Monday, 05 June 2017 15:59

Commissioners request research of gaming regulations

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Halifax commissioners today directed the county manager and attorney to begin looking at electronic gaming regulations following a presentation from two residents concerned about an establishment being readied for the former Three Lakes Grocery building near Myrick Estates.

The county doesn’t have regulations like Nash and Northampton does, County Attorney Glynn Rollins said.
If zoning amendments are eventually approved, “it will be too late for this,” Rollins said, referring to the Three Lakes establishment of Highway 158.
A conditional use permit issued for the establishment regulates its hours of operation to be Monday through Saturday from 10 a.m. to midnight, county Planning Director Chris Rountree told the board. There are no Sunday hours. “They want more hours and more days,” he said.
Passion Collins and Susan Watson who live in the area sought help from the board during a community issues portion of the meeting.
Their item of discussion was “to call attention to the Halifax County Board of Commissioners the need to protect residents of Halifax County from electronic gaming or internet cafes within close proximity of permanent residences, churches and schools.”
Their research of county tax maps shows the nearest residence is 111 feet from the establishment. Collins lives 324 feet from the business while Watson lives 2,150 feet away.
The closest existing property line distances are 50 feet.
Oak Grove Church is a half-mile away; Calvary Methodist is seven-tenths of a mile away and Cornerstone Church is 2,797 feet, they told the board.
Their research shows Warren County doesn’t allow internet cafes or electronic gaming anywhere in the Lake Gaston area.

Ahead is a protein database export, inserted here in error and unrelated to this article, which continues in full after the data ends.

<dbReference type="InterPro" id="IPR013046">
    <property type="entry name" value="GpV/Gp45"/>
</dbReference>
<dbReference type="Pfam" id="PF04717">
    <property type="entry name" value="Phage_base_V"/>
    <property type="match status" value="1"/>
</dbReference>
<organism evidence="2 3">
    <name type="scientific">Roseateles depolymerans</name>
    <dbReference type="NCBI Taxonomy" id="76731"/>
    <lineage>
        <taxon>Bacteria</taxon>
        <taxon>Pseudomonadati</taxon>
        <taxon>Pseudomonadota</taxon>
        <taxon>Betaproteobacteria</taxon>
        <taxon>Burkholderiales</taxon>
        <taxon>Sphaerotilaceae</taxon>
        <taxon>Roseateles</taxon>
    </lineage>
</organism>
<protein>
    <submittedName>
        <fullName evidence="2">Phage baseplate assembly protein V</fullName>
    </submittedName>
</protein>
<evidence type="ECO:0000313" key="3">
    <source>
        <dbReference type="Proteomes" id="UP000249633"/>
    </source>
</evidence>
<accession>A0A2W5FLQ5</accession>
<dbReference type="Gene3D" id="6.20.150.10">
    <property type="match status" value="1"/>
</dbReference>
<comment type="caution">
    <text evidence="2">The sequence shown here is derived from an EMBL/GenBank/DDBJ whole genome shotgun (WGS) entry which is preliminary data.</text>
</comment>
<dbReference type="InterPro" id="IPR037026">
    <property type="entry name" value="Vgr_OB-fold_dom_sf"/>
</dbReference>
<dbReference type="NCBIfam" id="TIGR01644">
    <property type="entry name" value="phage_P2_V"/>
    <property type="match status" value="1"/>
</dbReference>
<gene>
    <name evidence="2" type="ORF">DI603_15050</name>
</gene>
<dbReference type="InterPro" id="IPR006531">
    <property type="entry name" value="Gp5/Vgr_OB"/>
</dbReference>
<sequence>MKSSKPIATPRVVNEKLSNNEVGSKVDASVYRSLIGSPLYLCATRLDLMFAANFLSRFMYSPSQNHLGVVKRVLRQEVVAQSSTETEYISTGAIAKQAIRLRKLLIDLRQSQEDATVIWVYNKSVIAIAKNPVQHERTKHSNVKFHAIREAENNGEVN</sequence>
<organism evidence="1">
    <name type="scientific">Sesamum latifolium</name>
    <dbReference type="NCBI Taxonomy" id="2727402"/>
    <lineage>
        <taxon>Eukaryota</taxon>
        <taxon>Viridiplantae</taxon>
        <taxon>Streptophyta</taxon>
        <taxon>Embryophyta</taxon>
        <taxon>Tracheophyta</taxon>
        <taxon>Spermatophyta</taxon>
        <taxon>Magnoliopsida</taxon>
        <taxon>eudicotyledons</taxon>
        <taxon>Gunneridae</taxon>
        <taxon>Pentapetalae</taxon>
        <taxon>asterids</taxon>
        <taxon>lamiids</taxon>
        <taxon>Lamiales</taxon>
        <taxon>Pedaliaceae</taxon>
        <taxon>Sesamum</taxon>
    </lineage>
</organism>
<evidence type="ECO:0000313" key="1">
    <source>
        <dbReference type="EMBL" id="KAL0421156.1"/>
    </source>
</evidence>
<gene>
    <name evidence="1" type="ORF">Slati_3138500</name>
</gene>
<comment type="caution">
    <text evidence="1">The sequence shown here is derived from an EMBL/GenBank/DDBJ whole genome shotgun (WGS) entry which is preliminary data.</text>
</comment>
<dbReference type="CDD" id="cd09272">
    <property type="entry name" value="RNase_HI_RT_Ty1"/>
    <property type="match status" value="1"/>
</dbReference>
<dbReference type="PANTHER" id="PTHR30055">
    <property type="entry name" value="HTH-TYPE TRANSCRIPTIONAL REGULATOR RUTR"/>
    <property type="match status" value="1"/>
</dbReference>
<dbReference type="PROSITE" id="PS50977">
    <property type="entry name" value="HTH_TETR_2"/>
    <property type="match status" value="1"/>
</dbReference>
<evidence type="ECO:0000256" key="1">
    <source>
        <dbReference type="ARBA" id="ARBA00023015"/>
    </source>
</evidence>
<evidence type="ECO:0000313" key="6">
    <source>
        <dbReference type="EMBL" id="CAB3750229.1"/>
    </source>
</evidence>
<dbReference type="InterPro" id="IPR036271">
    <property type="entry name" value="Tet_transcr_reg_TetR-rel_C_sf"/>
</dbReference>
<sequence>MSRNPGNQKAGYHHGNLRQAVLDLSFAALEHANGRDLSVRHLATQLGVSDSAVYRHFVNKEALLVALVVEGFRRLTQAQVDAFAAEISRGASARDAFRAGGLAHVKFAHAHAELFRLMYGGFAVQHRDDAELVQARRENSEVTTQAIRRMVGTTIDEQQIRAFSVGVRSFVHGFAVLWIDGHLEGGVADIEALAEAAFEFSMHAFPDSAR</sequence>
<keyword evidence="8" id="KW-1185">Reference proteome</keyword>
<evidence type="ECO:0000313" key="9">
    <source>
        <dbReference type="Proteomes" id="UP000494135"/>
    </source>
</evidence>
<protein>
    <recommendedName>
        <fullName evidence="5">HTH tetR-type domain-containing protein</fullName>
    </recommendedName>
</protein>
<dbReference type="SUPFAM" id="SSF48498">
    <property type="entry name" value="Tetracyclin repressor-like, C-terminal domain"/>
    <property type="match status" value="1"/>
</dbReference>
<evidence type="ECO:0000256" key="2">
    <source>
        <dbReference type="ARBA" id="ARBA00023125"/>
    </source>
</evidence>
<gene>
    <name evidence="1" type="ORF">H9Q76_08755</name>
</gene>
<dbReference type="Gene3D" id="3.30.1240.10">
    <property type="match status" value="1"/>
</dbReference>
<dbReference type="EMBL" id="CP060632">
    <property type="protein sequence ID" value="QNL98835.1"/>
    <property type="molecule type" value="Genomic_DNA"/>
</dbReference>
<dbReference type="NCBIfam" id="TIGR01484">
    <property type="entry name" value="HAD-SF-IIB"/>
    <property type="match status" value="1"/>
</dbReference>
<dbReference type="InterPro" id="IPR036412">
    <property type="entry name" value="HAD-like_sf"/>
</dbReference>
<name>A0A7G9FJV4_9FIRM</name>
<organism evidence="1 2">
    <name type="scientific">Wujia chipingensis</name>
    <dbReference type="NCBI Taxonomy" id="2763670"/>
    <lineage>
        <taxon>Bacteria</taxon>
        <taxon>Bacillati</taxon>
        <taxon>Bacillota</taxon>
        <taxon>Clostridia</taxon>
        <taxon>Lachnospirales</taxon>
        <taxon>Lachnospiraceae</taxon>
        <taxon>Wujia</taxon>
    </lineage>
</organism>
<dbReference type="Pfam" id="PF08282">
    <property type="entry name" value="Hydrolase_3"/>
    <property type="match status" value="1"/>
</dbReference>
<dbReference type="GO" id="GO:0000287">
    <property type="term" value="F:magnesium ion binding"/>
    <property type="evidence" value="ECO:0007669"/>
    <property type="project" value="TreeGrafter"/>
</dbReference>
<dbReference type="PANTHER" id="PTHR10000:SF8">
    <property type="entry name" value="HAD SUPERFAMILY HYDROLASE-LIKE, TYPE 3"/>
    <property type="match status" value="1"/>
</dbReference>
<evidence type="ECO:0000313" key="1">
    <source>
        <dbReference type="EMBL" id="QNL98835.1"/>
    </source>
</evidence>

Northampton County doesn’t allow the establishments within one-half mile of a place of worship or recreational area used by residents or a group of homeowners. Northampton has also established a quarter mile restriction for a building used as a residence.
Nash County’s rules don’t allow the establishments in an unincorporated area within 500 feet of a church, school, existing residence, or residentially zoned lot.
Collins told the board people seeking to open the establishments are “taking advantage that we don’t have anything.”
Commissioner Marcelle Smith said he is “concerned about the lack of ordinances on the books.”
He said he wants the county to take a look at what it can do legally, research and come back with suggestions. “There is some concern in Raleigh on how this plays out.”
Commissioner Carolyn Johnson said there “a lot cropping up” in her area.
Commissioner Patrick Qualls said, “Time is of the essence. They’re just pouring through the Hollister area.”
Sheriff Wes Tripp told the board that sweepstakes, internet cafes and internet gaming operations are illegal in the state.
However, there are two software companies which have entered temporary restraining orders against North Carolina Alcohol Law Enforcement, which is charged with enforcement of the operations.
One of those TROs has been filed in Halifax County. “After constant consultation with ALE we’re beginning to work the software which does not come up in the TROs which means we are going to start aggressive enforcement soon. I believe the only difference in sweepstakes and the educational lottery is the state says one is legal and one is illegal. Both are games of chances, but I’m sworn to uphold the law.”

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